One Hundred Thousand Beating Hearts and Fermented, Kentucky premieres, Monday, July 24 at Kentucky Center for the Arts Bomhard Theatre.
The evening begins at 5:30pm with Taste of Flyover, featuring heavy Southern-inspired bites and recipes featured in Chef Edward Lee's cookbook, "Smoke and Pickles." At 7:00pm, view the Kentucky premieres of One Hundred Thousand Beating Hearts and Fermented followed by a Q&A with Directors Jonathan Cianfrani and Peter Byck, and Chef Edward Lee.
Tickets $25 General Admission, $20 LFS Members
One Hundred Thousand Beating Hearts is the story of fourth-generation cattleman Will Harris’s evolution from industrial, commodity cowboy to sustainable, humane food producer. Harris’s work in Georgia shows we can adapt agricultural practices and raise and grow healthy food in harmony with nature. Wild Oak Pastures is a prospering testament to the economic and environmental benefits of regenerative food production - boasting healthy soils, thriving farm animals, and a diverse eco-system. Jobs created there are breathing new life into a community forgotten after the industrialization of agriculture. The land that once sustained only a cow/calf operation now is home to cattle, goats, pigs, turkeys, chickens and more. Any given day there are 100,000 beating hearts present at White Oak Pastures – all happy to be there.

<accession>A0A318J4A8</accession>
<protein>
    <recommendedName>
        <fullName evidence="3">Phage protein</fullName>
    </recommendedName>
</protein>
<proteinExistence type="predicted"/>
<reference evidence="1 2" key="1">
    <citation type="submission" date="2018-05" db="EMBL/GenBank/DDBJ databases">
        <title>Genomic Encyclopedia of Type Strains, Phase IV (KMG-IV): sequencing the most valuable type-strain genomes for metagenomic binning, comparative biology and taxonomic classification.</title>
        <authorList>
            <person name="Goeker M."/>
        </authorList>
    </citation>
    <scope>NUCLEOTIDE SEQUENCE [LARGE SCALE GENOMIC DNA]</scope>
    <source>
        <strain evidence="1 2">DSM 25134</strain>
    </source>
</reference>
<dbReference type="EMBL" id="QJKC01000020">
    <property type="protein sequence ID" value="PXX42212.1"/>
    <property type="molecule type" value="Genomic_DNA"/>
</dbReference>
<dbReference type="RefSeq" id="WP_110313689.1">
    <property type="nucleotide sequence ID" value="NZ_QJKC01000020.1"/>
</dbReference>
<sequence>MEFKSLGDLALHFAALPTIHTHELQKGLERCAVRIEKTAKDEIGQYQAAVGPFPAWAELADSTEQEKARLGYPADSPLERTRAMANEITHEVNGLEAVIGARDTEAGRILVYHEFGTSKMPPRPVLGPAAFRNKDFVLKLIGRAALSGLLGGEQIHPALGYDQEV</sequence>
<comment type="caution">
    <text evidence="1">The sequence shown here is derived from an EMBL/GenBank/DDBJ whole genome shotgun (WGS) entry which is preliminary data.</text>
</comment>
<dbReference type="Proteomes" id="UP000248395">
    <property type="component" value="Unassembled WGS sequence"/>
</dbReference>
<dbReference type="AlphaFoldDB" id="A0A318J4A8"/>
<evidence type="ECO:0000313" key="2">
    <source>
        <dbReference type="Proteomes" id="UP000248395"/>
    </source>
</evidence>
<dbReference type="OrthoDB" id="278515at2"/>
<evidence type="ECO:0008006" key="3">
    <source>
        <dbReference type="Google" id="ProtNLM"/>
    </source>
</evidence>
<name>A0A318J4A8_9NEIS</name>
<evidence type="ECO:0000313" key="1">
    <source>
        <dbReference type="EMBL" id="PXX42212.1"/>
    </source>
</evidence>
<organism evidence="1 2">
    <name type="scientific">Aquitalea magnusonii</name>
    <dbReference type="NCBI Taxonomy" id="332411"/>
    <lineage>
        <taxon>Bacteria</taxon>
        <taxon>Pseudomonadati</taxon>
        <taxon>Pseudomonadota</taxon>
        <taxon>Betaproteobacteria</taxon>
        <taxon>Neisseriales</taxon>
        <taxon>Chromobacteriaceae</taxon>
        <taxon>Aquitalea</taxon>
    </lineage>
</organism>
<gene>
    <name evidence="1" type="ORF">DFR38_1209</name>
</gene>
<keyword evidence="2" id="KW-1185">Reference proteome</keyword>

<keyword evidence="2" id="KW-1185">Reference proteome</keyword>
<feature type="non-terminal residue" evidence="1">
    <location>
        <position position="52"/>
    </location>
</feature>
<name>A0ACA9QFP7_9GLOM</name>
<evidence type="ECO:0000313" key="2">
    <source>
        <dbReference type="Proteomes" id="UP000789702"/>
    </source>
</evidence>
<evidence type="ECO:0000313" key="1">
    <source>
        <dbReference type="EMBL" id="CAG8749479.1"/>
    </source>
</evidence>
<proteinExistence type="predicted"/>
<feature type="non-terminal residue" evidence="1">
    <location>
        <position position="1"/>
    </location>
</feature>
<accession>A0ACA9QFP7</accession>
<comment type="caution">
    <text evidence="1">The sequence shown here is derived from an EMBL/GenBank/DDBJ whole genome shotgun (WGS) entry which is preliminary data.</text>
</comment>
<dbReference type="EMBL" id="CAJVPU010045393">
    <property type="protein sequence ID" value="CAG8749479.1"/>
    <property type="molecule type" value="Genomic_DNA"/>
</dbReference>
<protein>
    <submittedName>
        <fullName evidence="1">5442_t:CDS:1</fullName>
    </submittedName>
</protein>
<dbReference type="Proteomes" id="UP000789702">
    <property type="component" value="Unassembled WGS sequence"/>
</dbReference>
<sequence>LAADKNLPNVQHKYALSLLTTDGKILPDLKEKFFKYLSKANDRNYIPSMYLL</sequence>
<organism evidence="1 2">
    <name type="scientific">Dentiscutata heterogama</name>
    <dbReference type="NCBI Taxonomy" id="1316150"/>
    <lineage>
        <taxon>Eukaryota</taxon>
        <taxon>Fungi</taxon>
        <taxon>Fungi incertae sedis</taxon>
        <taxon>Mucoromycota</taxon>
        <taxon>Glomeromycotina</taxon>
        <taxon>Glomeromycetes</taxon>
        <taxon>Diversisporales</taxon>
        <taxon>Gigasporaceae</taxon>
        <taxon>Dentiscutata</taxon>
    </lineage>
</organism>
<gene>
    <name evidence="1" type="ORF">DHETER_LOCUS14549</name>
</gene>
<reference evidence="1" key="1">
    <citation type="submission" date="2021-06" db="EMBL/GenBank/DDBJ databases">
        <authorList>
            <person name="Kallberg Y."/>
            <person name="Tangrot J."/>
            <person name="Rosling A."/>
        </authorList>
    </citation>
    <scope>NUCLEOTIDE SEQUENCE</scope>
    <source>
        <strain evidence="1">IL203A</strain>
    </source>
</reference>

15 minutes/View the trailer here.
Fermented - An ancient and mysterious food preservation technique, this is a story tracing back to the origins of humankind. Throughout history it kept people nourished in both barren winters and desert heat. At first, chef Lee seeks out answers to the question of what fermentation is by exploring the process of making cheese, bread, beer, and charcuterie. We find out how flavor has taken over as the main reason for keeping the tradition of fermentation alive through profiles of kimchi, kombucha, and pickles - showing that it isn’t just the process, but the results that keep us wanting more.
As Edward shares these experiences, stories, and recipes, we begin to better understand how a tradition can give rise to a contemporary trend, and how the culture and history of fermentation is in all of us. Even in the era of refrigeration and canning, where food is in abundance, fermentation still thrives - not as a means for survival - but as a way of creating unique deliciousness and depth of flavor. It’s something we want, a taste that we can’t get enough of.
Co-presented with the Kentucky Center for Performing Arts.